BROADCAST DATE : Mar 28, 2014

The Long Way Home

This season, the fifth estate was flooded with tips from viewers, asking our team to investigate stories important to you. We listened, we did our research, and now in 'Your Tips, Our Stories' we have three stories built on your suggestions.  Mark Kelley follows up on a viewer’s request to investigate the mysterious death of a young blind woman in Halifax, and learns that a key witness in the police investigation has changed his story.

A Halifax cab driver who was the last known person to see Holly Bartlett alive has changed some of the key details he told police in 2010 after the blind woman's body was found.

In an exclusive interview with reporter Mark Kelley for CBC-TV's the fifth estate, taxi driver Paul Fraser acknowledged he misled police, but said he was just being "flippant."

Bartlett, 31, was found unconscious under the A. Murray MacKay Bridge — just a few hundred metres from her house — in the early hours of March 27, 2010. She later died in hospital. At the time, police said she became disoriented after getting out of a taxi and fell off a concrete abutment. Then last month, police announced the investigation into her death would undergo an independent police review.

Bartlett's mother told the fifth estate she thought police reached their conclusion too quickly. "It was wrapped up before Holly was, before we had her service. That was the end of it," Marion Bartlett told the fifth estate's Mark Kelley.

"They thought, 'That poor little blind drunk girl.' Holly was anything but a poor little blind drunk girl. Anything but."

Peter Parsons, a friend of Barlett who is also blind, helped teach her orientation skills to get around on her own. He says she was skillful and confident navigating without sight, and he doesn’t accept that she could have been easily disoriented in the parking lot of her own apartment.

“I believe that it was discrimination not to investigate the case like if it were a sighted person. If assumptions weren’t made and it wasn’t chalked up as drunk blind girl, unfortunately we could have had more answers,” he told Kelley.

After receiving a request for further investigation from Parsons and another friend of the Bartlett family, the fifth estate tracked down Fraser, who had driven Bartlett home on the night she died.

Witness changes story

He was questioned by police in 2010 and he said they asked whether he thought Bartlett was drunk. Fraser said he told police on a scale from one to 10 — with 10 being the most drunk — she was probably around eight.

In the interview with Kelley, Fraser changed his story. He said Bartlett only spoke one word to him that night and when she got out of his taxi, she didn't seem that drunk.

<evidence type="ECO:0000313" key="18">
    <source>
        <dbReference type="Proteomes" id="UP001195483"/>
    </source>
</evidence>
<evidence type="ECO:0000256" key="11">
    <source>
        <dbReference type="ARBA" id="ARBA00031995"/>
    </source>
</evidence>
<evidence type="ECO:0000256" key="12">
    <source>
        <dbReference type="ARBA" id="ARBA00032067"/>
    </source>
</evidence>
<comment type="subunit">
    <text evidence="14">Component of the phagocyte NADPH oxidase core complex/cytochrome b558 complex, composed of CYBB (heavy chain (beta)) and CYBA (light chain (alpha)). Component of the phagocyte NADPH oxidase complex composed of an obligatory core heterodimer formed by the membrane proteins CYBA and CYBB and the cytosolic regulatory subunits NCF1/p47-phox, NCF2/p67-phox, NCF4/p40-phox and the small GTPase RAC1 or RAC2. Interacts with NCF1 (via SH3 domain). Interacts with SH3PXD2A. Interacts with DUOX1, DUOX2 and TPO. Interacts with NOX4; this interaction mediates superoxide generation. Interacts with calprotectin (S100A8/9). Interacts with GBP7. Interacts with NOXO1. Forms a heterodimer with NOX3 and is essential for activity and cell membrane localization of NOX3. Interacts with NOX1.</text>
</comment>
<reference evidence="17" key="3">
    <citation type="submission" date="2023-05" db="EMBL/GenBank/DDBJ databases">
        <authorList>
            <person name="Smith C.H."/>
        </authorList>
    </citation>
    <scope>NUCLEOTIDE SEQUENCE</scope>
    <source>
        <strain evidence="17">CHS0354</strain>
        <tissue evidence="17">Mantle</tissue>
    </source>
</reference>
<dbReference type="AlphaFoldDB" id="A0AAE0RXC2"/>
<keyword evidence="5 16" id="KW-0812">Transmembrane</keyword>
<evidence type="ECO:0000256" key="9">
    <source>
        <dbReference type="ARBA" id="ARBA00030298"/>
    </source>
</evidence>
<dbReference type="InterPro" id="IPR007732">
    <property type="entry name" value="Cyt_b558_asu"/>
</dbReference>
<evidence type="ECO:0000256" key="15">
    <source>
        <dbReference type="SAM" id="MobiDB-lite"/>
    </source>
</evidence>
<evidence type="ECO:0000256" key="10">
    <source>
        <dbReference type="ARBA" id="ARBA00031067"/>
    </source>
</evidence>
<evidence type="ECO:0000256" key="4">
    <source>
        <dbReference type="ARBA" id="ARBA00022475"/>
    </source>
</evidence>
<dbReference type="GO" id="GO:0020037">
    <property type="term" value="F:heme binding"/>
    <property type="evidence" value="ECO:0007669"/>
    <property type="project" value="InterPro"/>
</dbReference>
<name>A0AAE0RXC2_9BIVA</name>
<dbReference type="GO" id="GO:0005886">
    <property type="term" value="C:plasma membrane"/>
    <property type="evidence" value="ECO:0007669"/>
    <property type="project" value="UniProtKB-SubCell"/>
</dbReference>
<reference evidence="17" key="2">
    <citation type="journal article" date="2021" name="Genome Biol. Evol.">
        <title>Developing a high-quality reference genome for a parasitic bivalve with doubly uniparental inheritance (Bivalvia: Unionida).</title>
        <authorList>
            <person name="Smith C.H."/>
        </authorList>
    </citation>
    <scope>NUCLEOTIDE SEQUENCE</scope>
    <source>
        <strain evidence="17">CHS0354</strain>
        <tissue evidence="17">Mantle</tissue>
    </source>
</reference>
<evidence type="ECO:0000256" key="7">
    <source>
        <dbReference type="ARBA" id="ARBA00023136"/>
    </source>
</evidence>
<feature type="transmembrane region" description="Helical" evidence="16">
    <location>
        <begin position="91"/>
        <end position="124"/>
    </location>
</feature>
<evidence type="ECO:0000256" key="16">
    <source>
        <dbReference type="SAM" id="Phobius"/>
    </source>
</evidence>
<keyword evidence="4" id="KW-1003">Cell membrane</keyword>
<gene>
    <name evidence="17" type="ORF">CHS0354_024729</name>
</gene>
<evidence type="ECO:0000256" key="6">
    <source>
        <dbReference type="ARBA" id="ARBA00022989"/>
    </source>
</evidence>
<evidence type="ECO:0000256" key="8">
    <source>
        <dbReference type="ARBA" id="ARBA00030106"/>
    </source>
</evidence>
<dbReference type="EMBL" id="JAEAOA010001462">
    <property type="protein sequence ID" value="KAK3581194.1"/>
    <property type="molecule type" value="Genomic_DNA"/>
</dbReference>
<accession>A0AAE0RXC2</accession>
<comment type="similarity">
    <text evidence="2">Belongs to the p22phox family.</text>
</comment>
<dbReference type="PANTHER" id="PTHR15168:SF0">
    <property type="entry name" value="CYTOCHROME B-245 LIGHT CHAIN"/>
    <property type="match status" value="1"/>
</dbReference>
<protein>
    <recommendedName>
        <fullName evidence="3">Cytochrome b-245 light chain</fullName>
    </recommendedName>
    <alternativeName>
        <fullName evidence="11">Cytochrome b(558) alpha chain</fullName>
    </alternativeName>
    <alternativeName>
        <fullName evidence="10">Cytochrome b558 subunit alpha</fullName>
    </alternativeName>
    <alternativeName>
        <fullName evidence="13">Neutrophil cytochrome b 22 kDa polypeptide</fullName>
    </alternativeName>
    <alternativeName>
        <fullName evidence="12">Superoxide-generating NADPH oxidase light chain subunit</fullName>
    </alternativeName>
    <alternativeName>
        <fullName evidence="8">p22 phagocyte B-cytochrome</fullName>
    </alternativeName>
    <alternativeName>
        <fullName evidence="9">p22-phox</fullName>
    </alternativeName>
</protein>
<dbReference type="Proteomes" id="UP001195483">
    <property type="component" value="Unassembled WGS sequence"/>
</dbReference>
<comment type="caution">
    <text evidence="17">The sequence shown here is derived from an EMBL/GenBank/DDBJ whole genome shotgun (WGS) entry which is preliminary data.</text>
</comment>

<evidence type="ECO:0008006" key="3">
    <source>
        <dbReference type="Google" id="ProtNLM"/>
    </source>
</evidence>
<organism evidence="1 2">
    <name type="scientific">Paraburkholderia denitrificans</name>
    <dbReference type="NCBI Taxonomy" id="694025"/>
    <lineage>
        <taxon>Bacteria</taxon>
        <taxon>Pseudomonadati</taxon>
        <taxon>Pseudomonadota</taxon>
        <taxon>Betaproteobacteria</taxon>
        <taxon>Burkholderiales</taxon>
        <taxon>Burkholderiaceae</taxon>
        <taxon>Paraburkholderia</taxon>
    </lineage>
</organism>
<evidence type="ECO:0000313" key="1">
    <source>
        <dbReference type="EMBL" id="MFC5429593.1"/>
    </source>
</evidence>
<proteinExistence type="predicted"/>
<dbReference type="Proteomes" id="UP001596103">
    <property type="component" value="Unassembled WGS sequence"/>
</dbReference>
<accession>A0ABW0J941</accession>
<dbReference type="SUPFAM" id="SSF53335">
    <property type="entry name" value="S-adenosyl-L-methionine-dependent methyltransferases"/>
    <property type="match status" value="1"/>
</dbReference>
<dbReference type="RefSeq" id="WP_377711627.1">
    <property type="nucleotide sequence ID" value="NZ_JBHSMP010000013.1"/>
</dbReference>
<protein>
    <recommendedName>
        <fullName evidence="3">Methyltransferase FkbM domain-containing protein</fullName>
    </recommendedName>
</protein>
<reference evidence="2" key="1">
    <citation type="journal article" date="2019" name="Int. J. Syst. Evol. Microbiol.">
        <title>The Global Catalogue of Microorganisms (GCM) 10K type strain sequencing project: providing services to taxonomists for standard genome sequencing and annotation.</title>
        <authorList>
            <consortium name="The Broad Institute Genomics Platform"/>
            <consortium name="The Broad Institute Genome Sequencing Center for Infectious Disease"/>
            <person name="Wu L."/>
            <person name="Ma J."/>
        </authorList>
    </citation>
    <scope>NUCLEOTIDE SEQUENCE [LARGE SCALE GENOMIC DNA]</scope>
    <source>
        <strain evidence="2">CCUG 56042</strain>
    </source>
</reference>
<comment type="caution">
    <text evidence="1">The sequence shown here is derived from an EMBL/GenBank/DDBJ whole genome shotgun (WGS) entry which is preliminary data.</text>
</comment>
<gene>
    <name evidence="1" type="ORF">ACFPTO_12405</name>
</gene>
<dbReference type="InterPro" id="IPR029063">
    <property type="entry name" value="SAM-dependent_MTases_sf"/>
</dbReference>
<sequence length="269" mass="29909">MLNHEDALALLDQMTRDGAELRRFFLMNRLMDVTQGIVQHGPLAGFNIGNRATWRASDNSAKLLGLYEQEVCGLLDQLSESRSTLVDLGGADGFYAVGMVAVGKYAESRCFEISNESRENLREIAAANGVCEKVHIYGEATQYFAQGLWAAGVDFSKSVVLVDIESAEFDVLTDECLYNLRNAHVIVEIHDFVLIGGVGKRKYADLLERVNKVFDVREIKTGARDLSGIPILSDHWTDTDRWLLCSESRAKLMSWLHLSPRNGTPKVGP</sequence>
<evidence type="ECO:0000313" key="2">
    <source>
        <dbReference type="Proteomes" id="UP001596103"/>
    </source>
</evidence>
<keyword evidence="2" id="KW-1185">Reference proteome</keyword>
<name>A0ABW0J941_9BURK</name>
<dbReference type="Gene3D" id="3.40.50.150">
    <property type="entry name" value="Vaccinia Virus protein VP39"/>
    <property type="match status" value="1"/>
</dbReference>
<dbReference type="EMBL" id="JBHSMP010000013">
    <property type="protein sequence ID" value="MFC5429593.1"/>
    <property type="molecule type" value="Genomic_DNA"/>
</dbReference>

"I was misleading them, not purposely, but just being flippant. I don't know. Not taking it seriously," he said. "I don't think it affected the investigation that much."

A large part of the police theory about how Bartlett died was based on Fraser's statement about how drunk she was that night.

Fraser also denied another part of what he told police, in the interview with Kelley.

According to the lawyer for the Bartlett family, Fraser told police he cheated her that night after she overpaid him.

Now, four years later, Fraser told Kelley he did not tell police he took extra money from the blind woman that night.

"To the best of my memory, no. Because I didn't do it," Fraser said.

Fraser also did not initially tell police that he came back to Bartlett's apartment shortly after he dropped her off. Police saw his taxi return after viewing security footage from a camera on a bus parked near her apartment.

Fraser later explained that he came back because he saw Bartlett trip and fall and guilt prompted him to check on her. By then, he said, she was gone.

Unanswered questions

There are a number of unanswered questions about Bartlett's death. It's not known why her cellphone and wallet were found outside her building, instead of with her. There is also no explanation for why some of her friends found Bartlett’s cane leaning against a fence under the MacKay bridge.

Findings included in the police report about her blood alcohol content are also invalid. Before her blood alcohol level was tested, Bartlett received several blood transfusions in the hospital.

Halifax Regional Police Chief Jean-Michel Blais was not in charge when the Bartlett case was underway, but he acknowledges there are still many questions around this case. He decided to hand the investigation over to Quebec City Police for review.

"That's why we've taken this highly unusual step, OK? I mean, there was a significant amount of public pressure to go ahead, but we chose this as being the right thing to do for Holly and for her family," Blais told Kelley.

"To be able to say, 'All right, is there something that we missed here?"

The results of the review will likely be made public this summer.